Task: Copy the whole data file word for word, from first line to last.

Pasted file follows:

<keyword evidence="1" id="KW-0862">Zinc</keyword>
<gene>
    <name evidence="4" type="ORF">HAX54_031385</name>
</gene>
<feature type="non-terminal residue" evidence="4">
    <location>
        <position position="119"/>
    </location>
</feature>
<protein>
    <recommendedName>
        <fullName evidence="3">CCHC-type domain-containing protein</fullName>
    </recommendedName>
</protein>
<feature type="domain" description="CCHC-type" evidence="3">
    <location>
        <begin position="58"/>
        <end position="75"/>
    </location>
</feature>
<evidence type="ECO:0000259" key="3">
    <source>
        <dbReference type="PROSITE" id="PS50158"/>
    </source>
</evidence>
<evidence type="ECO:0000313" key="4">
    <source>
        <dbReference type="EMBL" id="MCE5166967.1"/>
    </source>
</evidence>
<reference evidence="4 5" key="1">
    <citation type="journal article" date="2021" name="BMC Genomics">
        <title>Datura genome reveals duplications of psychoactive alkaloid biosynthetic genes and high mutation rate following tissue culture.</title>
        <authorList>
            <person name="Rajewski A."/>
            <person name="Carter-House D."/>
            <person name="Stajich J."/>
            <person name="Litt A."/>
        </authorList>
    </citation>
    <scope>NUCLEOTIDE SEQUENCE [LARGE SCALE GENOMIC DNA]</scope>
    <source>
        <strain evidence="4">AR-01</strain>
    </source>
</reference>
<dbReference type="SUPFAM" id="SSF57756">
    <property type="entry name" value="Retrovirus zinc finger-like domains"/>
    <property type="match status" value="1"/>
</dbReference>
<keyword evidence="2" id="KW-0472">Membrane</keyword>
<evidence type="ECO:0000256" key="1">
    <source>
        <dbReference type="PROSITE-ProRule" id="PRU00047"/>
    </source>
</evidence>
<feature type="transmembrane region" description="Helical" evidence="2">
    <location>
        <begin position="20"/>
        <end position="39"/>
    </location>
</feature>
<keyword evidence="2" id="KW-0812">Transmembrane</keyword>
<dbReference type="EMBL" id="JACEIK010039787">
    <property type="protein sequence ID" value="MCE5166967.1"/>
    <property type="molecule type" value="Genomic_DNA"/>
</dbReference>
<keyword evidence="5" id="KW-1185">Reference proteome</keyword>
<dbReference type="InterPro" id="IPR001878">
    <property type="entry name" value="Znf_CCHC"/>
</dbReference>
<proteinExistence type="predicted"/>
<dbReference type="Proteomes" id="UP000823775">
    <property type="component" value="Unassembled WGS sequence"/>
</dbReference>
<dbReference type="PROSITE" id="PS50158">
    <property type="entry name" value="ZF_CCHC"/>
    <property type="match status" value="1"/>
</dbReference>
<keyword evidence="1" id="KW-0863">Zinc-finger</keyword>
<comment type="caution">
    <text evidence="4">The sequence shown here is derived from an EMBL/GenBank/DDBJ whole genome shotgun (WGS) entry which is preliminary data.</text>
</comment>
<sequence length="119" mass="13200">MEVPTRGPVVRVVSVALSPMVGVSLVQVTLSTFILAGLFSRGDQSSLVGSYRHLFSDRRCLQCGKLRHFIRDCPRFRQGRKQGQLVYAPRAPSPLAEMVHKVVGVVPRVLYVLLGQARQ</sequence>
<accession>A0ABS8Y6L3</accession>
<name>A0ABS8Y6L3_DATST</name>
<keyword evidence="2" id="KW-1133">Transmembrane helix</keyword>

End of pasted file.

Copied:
<keyword evidence="1" id="KW-0862">Zinc</keyword>
<gene>
    <name evidence="4" type="ORF">HAX54_031385</name>
</gene>
<feature type="non-terminal residue" evidence="4">
    <location>
        <position position="119"/>
    </location>
</feature>
<protein>
    <recommendedName>
        <fullName evidence="3">CCHC-type domain-containing protein</fullName>
    </recommendedName>
</protein>
<feature type="domain" description="CCHC-type" evidence="3">
    <location>
        <begin position="58"/>
        <end position="75"/>
    </location>
</feature>
<evidence type="ECO:0000259" key="3">
    <source>
        <dbReference type="PROSITE" id="PS50158"/>
    </source>
</evidence>
<evidence type="ECO:0000313" key="4">
    <source>
        <dbReference type="EMBL" id="MCE5166967.1"/>
    </source>
</evidence>
<reference evidence="4 5" key="1">
    <citation type="journal article" date="2021" name="BMC Genomics">
        <title>Datura genome reveals duplications of psychoactive alkaloid biosynthetic genes and high mutation rate following tissue culture.</title>
        <authorList>
            <person name="Rajewski A."/>
            <person name="Carter-House D."/>
            <person name="Stajich J."/>
            <person name="Litt A."/>
        </authorList>
    </citation>
    <scope>NUCLEOTIDE SEQUENCE [LARGE SCALE GENOMIC DNA]</scope>
    <source>
        <strain evidence="4">AR-01</strain>
    </source>
</reference>
<dbReference type="SUPFAM" id="SSF57756">
    <property type="entry name" value="Retrovirus zinc finger-like domains"/>
    <property type="match status" value="1"/>
</dbReference>
<keyword evidence="2" id="KW-0472">Membrane</keyword>
<evidence type="ECO:0000256" key="1">
    <source>
        <dbReference type="PROSITE-ProRule" id="PRU00047"/>
    </source>
</evidence>
<feature type="transmembrane region" description="Helical" evidence="2">
    <location>
        <begin position="20"/>
        <end position="39"/>
    </location>
</feature>
<keyword evidence="2" id="KW-0812">Transmembrane</keyword>
<dbReference type="EMBL" id="JACEIK010039787">
    <property type="protein sequence ID" value="MCE5166967.1"/>
    <property type="molecule type" value="Genomic_DNA"/>
</dbReference>
<keyword evidence="5" id="KW-1185">Reference proteome</keyword>
<dbReference type="InterPro" id="IPR001878">
    <property type="entry name" value="Znf_CCHC"/>
</dbReference>
<proteinExistence type="predicted"/>
<dbReference type="Proteomes" id="UP000823775">
    <property type="component" value="Unassembled WGS sequence"/>
</dbReference>
<dbReference type="PROSITE" id="PS50158">
    <property type="entry name" value="ZF_CCHC"/>
    <property type="match status" value="1"/>
</dbReference>
<keyword evidence="1" id="KW-0863">Zinc-finger</keyword>
<comment type="caution">
    <text evidence="4">The sequence shown here is derived from an EMBL/GenBank/DDBJ whole genome shotgun (WGS) entry which is preliminary data.</text>
</comment>
<sequence length="119" mass="13200">MEVPTRGPVVRVVSVALSPMVGVSLVQVTLSTFILAGLFSRGDQSSLVGSYRHLFSDRRCLQCGKLRHFIRDCPRFRQGRKQGQLVYAPRAPSPLAEMVHKVVGVVPRVLYVLLGQARQ</sequence>
<accession>A0ABS8Y6L3</accession>
<name>A0ABS8Y6L3_DATST</name>
<keyword evidence="2" id="KW-1133">Transmembrane helix</keyword>